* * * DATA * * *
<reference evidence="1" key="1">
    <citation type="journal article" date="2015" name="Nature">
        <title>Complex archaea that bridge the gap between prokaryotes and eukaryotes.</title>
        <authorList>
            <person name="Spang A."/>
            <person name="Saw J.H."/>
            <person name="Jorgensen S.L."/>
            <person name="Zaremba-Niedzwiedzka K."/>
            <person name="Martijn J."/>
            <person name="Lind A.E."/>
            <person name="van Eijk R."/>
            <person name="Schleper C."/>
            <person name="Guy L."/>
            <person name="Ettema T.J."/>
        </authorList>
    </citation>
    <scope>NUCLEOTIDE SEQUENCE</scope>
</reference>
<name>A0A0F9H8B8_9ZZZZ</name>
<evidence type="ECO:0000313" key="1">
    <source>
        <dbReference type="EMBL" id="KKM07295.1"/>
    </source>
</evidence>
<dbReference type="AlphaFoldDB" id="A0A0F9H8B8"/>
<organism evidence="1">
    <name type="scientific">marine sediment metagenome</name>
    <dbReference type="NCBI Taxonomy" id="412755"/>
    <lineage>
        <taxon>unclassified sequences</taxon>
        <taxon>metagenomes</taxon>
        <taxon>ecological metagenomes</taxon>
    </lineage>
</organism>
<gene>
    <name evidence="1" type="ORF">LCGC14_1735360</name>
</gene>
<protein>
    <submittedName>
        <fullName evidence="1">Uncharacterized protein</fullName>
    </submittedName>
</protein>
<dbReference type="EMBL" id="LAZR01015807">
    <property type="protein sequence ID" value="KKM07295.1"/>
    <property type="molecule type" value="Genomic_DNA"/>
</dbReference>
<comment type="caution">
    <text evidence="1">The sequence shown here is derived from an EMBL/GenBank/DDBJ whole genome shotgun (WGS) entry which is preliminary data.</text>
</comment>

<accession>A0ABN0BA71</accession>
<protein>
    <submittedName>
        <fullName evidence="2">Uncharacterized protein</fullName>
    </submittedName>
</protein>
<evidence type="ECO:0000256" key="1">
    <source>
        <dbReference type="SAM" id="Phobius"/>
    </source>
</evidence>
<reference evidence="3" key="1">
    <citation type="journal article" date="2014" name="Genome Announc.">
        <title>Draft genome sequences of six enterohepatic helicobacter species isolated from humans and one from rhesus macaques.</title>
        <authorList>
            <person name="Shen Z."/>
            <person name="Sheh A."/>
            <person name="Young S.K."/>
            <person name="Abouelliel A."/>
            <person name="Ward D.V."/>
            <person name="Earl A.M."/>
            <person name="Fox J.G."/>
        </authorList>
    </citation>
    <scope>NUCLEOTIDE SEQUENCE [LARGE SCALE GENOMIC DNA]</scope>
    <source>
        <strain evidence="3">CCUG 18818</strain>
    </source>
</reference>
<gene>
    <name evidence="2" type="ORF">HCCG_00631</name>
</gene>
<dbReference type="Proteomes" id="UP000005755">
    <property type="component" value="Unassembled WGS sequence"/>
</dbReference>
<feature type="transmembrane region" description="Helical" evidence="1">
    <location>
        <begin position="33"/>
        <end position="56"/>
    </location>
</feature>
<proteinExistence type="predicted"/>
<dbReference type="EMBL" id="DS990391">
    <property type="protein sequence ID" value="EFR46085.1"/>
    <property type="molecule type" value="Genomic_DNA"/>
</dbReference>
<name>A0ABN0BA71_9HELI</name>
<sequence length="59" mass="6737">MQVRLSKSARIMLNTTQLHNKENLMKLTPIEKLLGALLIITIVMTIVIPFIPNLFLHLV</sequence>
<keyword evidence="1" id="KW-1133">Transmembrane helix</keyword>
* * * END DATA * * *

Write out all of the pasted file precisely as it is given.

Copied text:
<reference evidence="1" key="1">
    <citation type="journal article" date="2015" name="Nature">
        <title>Complex archaea that bridge the gap between prokaryotes and eukaryotes.</title>
        <authorList>
            <person name="Spang A."/>
            <person name="Saw J.H."/>
            <person name="Jorgensen S.L."/>
            <person name="Zaremba-Niedzwiedzka K."/>
            <person name="Martijn J."/>
            <person name="Lind A.E."/>
            <person name="van Eijk R."/>
            <person name="Schleper C."/>
            <person name="Guy L."/>
            <person name="Ettema T.J."/>
        </authorList>
    </citation>
    <scope>NUCLEOTIDE SEQUENCE</scope>
</reference>
<name>A0A0F9H8B8_9ZZZZ</name>
<evidence type="ECO:0000313" key="1">
    <source>
        <dbReference type="EMBL" id="KKM07295.1"/>
    </source>
</evidence>
<dbReference type="AlphaFoldDB" id="A0A0F9H8B8"/>
<organism evidence="1">
    <name type="scientific">marine sediment metagenome</name>
    <dbReference type="NCBI Taxonomy" id="412755"/>
    <lineage>
        <taxon>unclassified sequences</taxon>
        <taxon>metagenomes</taxon>
        <taxon>ecological metagenomes</taxon>
    </lineage>
</organism>
<gene>
    <name evidence="1" type="ORF">LCGC14_1735360</name>
</gene>
<protein>
    <submittedName>
        <fullName evidence="1">Uncharacterized protein</fullName>
    </submittedName>
</protein>
<dbReference type="EMBL" id="LAZR01015807">
    <property type="protein sequence ID" value="KKM07295.1"/>
    <property type="molecule type" value="Genomic_DNA"/>
</dbReference>
<comment type="caution">
    <text evidence="1">The sequence shown here is derived from an EMBL/GenBank/DDBJ whole genome shotgun (WGS) entry which is preliminary data.</text>
</comment>

<accession>A0ABN0BA71</accession>
<protein>
    <submittedName>
        <fullName evidence="2">Uncharacterized protein</fullName>
    </submittedName>
</protein>
<evidence type="ECO:0000256" key="1">
    <source>
        <dbReference type="SAM" id="Phobius"/>
    </source>
</evidence>
<reference evidence="3" key="1">
    <citation type="journal article" date="2014" name="Genome Announc.">
        <title>Draft genome sequences of six enterohepatic helicobacter species isolated from humans and one from rhesus macaques.</title>
        <authorList>
            <person name="Shen Z."/>
            <person name="Sheh A."/>
            <person name="Young S.K."/>
            <person name="Abouelliel A."/>
            <person name="Ward D.V."/>
            <person name="Earl A.M."/>
            <person name="Fox J.G."/>
        </authorList>
    </citation>
    <scope>NUCLEOTIDE SEQUENCE [LARGE SCALE GENOMIC DNA]</scope>
    <source>
        <strain evidence="3">CCUG 18818</strain>
    </source>
</reference>
<gene>
    <name evidence="2" type="ORF">HCCG_00631</name>
</gene>
<dbReference type="Proteomes" id="UP000005755">
    <property type="component" value="Unassembled WGS sequence"/>
</dbReference>
<feature type="transmembrane region" description="Helical" evidence="1">
    <location>
        <begin position="33"/>
        <end position="56"/>
    </location>
</feature>
<proteinExistence type="predicted"/>
<dbReference type="EMBL" id="DS990391">
    <property type="protein sequence ID" value="EFR46085.1"/>
    <property type="molecule type" value="Genomic_DNA"/>
</dbReference>
<name>A0ABN0BA71_9HELI</name>
<sequence length="59" mass="6737">MQVRLSKSARIMLNTTQLHNKENLMKLTPIEKLLGALLIITIVMTIVIPFIPNLFLHLV</sequence>
<keyword evidence="1" id="KW-1133">Transmembrane helix</keyword>